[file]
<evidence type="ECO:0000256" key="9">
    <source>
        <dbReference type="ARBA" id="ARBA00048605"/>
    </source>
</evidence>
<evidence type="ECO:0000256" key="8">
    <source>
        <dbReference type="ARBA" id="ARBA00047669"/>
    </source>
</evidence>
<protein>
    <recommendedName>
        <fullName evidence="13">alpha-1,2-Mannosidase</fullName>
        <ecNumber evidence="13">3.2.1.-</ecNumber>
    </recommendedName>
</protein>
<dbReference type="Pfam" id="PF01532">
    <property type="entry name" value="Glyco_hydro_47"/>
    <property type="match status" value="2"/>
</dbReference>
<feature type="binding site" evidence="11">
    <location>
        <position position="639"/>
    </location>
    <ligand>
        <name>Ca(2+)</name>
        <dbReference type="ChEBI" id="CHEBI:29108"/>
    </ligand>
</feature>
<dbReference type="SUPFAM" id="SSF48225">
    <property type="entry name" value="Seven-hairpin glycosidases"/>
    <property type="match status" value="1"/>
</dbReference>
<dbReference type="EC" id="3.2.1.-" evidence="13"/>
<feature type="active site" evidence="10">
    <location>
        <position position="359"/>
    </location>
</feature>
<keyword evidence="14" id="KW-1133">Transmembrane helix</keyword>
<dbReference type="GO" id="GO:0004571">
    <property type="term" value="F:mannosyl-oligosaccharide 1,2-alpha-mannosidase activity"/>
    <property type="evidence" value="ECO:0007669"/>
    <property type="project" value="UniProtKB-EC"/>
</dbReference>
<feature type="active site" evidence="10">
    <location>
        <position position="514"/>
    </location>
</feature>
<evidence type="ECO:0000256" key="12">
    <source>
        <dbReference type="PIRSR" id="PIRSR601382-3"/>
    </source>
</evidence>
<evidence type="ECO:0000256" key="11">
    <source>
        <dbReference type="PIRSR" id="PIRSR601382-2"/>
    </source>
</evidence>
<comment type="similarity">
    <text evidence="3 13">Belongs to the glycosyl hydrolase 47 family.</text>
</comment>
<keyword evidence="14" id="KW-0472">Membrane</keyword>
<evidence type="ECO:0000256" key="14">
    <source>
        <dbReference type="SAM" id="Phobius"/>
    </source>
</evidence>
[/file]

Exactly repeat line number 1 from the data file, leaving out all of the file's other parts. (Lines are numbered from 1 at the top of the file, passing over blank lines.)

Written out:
<evidence type="ECO:0000256" key="9">